PEs Essential to Hurricane Florence Recovery

November/December 2018

PE Report
PEs Essential to Hurricane Florence Recovery

In mid-September, Hurricane Florence brought unrelenting rains and large-scale flooding to southeastern North Carolina. The result—37 deaths and a damage estimate of $13 billion. And just as recovery was getting underway, Hurricane Michael made its landfall in Florida’s Panhandle region in October with devastating wind damage likely not seen since Hurricane Andrew.

As communities in the Southeast continue to recover, professional engineers will be involved in the damage assessment, rebuilding, and mitigation efforts. PE reached out to Professional Engineers of North Carolina members to gather details of what they’ve witnessed on the ground and how they will play a role in the recovery process.

Paul Shivers, P.E., and his wife decided to ride out Hurricane Florence at home once the storm was downgraded to a Category 2. Where his home is located in Wilmington, wind speed is the greatest concern. “We lost power a few hours before the eye of the storm came over us but recovered it once the eye was over us. My office lost power for a week,” says the PENC past president.

Shivers considers himself lucky compared to other area residents. “We received so much rain that there were some areas not in a floodplain that were inundated with water. These homeowners had no reason to have flood insurance,” he says. “Driving by and seeing people with their belongings outside because of the flooding was heartbreaking.”

The rainfall experienced during Florence turned Wilmington into a temporary island with limited mobility, because major highways were shut down. The general logistics that make a community function, says Shivers, were also interrupted, from being able to get fuel from a gas station to entering a grocery store without a long wait outside.

Professional engineers took on active emergency management roles during the storm. They worked closely with GIS professionals to develop maps, provide notifications to communities about potential flooding, and determine areas that needed to be evacuated, says Dan Brubaker, P.E., the National Flood Insurance Program coordinator for the North Carolina Department of Public Safety. A Flood Inundation and Mapping Alert Network uses real-time data to monitor river levels and create inundation libraries to predict flood levels based on forecast models.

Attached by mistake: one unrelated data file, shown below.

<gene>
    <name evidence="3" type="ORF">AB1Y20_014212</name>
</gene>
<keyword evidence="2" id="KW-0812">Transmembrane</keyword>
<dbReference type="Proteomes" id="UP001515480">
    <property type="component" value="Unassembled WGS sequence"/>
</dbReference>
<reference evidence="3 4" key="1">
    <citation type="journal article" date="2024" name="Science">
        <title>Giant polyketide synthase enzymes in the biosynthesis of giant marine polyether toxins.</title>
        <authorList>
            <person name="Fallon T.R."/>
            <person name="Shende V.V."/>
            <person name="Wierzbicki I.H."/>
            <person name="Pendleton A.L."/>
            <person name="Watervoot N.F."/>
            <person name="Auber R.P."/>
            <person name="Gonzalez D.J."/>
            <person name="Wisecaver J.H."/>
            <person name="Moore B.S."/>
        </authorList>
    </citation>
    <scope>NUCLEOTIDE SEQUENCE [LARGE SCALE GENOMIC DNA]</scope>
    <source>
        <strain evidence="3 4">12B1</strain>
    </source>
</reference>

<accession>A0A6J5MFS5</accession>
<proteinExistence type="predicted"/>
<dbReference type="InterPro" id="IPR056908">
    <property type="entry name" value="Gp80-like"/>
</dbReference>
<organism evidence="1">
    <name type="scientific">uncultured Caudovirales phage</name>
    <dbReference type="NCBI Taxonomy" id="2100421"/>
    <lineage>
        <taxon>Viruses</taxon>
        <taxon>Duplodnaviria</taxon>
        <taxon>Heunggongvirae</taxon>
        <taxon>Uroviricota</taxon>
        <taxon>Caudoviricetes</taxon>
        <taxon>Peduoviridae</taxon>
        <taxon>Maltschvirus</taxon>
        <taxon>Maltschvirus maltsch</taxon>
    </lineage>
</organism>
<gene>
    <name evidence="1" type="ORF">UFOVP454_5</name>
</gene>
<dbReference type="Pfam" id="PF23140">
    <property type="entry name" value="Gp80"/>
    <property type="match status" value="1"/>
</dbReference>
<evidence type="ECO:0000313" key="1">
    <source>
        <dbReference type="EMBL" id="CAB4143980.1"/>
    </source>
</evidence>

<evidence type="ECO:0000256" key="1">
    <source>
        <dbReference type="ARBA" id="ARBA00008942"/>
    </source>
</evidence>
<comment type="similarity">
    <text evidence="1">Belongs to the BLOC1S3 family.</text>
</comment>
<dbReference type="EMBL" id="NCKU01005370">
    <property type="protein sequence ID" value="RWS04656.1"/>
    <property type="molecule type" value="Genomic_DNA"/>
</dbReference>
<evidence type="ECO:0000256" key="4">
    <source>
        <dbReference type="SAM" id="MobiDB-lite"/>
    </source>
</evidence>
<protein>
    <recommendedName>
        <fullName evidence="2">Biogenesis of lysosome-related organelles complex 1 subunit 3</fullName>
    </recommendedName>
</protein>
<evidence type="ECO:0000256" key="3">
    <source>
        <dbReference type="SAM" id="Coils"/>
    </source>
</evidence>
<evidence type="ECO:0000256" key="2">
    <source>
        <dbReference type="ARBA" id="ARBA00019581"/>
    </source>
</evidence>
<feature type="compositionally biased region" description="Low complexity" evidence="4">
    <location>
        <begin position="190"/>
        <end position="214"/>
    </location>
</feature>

“We experienced remarkable coastal flooding because Florence came ashore then slowed down to about two miles-per-hour at one point,” he says. “Communities miles inland also experienced significant flooding because the storm stuck around for three days, constantly pushing more and more water upriver into these communities.”

As the NFIP coordinator, Brubaker is working with FEMA on substantial damage estimates for communities that have been affected by Florence. If the damage to a residence or building is more than 50% of the market value of that structure, and it does not currently comply with local requirements for flood protection the the structures must be brought up to code, which means elevating or removing them from the floodplain. “Usually these are older structures. If they get substantially damaged, you want to do what’s needed to improve these structures, so they hopefully won’t be damaged again,” he says.

As of October 16, Brubaker says 2,986 inspections were conducted in several towns. He estimates that the damage assessment process should be completed by the end of the year. FEMA has declared 31 affected counties for federal assistance.

Answering the Call

In 2016, when Shivers was PENC president-elect, Hurricane Matthew brought massive flooding conditions into the eastern part of North Carolina. Shivers spent two weeks hustling to get volunteers to assist with the recovery response. This experience led him to help create a permanent program of pretrained PE volunteers to assist with damage assessments—the PENC Substantial Damage Volunteer Team.

Last year, when Shivers was setting up assessment training sessions, he was worried that there wouldn’t be enough volunteers. PENC members didn’t let him down. Shivers was hoping to get at least 40 volunteers, but ultimately 141 volunteers answered the call.

Paul Reinmann, P.E., is a recent retiree who’s using his engineering expertise to stay active and help with recovery and damage assessments. “I’ve spent years doing engineering and construction, renovation, and fire and water restoration…so I’ve seen a lot of things and FEMA really needs the help,” says the Wilmington resident. “Any PEs that have experience in the building and construction industry and restorations would be valuable and could hit the ground running with a volunteer team.”

Shivers adds, “I appreciate that these professional engineers are donating their time to assist the community. This is a very small part of the recovery, but it’s still critical.”

The Cape Fear River Flooded